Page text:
Summary of our response
Propertymark does not support the banning of letting agents charging fees to tenants. We believe that the fees charged should be open, transparent and reasonable as they represent a legitimate cost to business that needs to be covered.
The ban will not increase accessibility
We do not believe that the Bill will help tenants find homes within the private rented sector and move more easily. A ban will reduce the services that letting agents provide and cost the sector jobs. It will also make buy-to-let a less attractive investment which could result in the extra costs borne by landlords and passed on to tenants rising rents.
Clarification in the Bill is needed on the role of portals in displaying information, payments for utilities (contract for services), and the Green Deal requirements. The Welsh Government also need to specify whether Change of Sharer and Surrender of Tenancy will be classed as payments in default and if the premium associated with Deposit Replacement Insurance Schemes will be acceptable.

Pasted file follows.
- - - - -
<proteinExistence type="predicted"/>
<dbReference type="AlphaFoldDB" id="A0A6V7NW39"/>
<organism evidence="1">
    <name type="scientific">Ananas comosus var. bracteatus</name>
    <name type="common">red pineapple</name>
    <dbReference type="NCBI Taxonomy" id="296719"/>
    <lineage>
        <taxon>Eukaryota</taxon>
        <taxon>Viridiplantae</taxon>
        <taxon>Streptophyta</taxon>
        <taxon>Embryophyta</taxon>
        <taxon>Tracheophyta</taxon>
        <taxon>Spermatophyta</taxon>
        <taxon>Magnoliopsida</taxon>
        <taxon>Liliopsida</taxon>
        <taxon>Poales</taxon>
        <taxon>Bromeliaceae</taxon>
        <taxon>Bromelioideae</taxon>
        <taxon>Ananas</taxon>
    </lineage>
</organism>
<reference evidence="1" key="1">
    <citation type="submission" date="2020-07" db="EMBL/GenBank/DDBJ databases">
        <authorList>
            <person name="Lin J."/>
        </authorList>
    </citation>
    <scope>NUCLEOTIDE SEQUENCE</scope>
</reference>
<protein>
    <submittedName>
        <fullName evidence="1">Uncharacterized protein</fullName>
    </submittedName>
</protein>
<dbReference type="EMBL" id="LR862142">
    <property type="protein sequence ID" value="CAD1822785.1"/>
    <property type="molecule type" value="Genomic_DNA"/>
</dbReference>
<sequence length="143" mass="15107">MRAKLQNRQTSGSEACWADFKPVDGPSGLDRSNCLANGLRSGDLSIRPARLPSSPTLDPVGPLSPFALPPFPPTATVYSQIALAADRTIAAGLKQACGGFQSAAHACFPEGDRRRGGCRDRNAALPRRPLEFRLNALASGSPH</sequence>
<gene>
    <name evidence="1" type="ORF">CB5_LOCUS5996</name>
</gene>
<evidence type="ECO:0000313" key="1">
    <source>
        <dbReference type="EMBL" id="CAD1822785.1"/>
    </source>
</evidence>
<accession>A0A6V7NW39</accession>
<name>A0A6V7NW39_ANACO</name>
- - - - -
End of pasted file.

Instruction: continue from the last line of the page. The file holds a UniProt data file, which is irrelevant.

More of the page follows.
The Welsh Government should exempt reference checks from the legislation to ensure that tenants are not overstretching themselves in terms of what they can afford.
When renting a property, a tenant is taking a legal interest in land for the duration of their tenancy and the fees charged to tenants are broadly similar to those charged when purchasing a property (e.g. referencing checks equate to mortgage application fees, contract negotiation charges are akin to conveyancing, and inventory costs are like a survey).
In terms of fees, the only difference between renting a home and buying a property is that when purchasing a property, the fees are paid to three different parties and generally cost the purchaser much more, whereas when renting a property, the letting agent acts in a quasi-legal capacity, undertaking these tasks on behalf of the tenant.